Non-specialised roles such as management and business consultants typically require less than five years of work experience, and offer salaries ranging from S$3,500 to S$8,500, the report noted. Candidates with specialised skills may command higher salaries.
The demand for advertising and marketing roles such as content strategists also remains “high” as companies seek to stand out among the growing number of competitors in the digital sphere, said the report.
Salaries for advertising and marketing professionals usually range from $4,750 to $9,500, while that of commercial and marketing sales executives range from $2,250 to $4,500, said the report.
Design services have also “gained prominence” as businesses sought to enhance their online presence and digital touchpoints, added MOM.
For graphic and multimedia designers and artists, salaries typically range from $6,750 to $9,250, while the salaries of interior designers usually range from $2,900 to $4,600.
Describing the professional services sector as one of "high growth", Minister for Trade and Industry Chan Chun Sing noted that the sector "underpins" Singapore's status as a business hub.
"If we do well, we are able to service the biggest, the best, the most innovative firms from around the world in Singapore. If we do well, we are able to create many opportunities for Singaporeans, not just in Singapore but also in the region and different parts of the world," he added.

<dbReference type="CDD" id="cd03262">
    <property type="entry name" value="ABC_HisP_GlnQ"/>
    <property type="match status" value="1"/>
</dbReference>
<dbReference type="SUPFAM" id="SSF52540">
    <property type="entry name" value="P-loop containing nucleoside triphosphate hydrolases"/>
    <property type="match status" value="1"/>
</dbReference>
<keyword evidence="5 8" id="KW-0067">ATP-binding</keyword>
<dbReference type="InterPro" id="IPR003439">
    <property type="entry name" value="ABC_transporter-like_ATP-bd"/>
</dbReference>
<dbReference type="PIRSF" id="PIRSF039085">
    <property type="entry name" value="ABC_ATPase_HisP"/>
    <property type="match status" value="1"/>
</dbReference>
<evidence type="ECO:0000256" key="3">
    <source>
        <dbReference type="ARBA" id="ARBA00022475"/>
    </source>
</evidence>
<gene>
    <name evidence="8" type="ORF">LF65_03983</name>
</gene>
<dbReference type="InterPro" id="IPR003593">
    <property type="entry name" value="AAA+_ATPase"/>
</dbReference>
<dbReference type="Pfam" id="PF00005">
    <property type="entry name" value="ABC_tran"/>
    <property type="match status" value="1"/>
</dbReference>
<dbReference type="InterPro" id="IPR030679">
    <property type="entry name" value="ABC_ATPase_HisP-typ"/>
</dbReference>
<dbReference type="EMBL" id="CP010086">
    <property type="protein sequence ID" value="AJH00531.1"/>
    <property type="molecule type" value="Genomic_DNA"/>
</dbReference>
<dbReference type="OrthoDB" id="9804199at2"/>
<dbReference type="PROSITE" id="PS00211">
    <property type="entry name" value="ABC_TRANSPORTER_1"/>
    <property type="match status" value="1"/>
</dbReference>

Mr Chan also pointed out that factors that attract global firms in the professional service sector to any given country are access to talent, connectivity and innovation.
"Singapore's reputation as a hub for talent is hard-won. But at the same time, this reputation can also be easily lost if we are not careful. So we must continuously look at how we strengthen our ability to grow and attract talent to serve the global market," he said.
"We must continuously strengthen our connectivity, not just the physical connectivity of air, land and sea, but also the non-physical aspects of our connectivity in terms of data flows, financial flows, regulatory understanding, technology flows ... If we continue to do this well, then we have every opportunity to continue to excel as a global business hub with a very strong, vibrant, professional service sector."
Thursday’s jobs situation report is the seventh of a series of weekly updates on the local labour market.
The manpower ministry has been issuing these reports since mid-August, covering various industries such as the local start-up scene, biomedical sciences and tourism, as part of providing job seekers with “a comprehensive look” of work and training opportunities.
Ms Teo also noted that she was "encouraged" that the firms who are currently not so ready to hire personnel are very willing to host traineeships and attachment opportunities.
"Because when the recovery comes, as it eventually will, we want to position people to take advantage of these opportunities," she said.
"So, to the job seekers out there, even if you're not immediately able to get into a job in professional services, it's well worth the effort to acquire company-relevant, industry-relevant, firm-relevant skills so that when the hiring picks up even more, you are well-positioned to access those opportunities."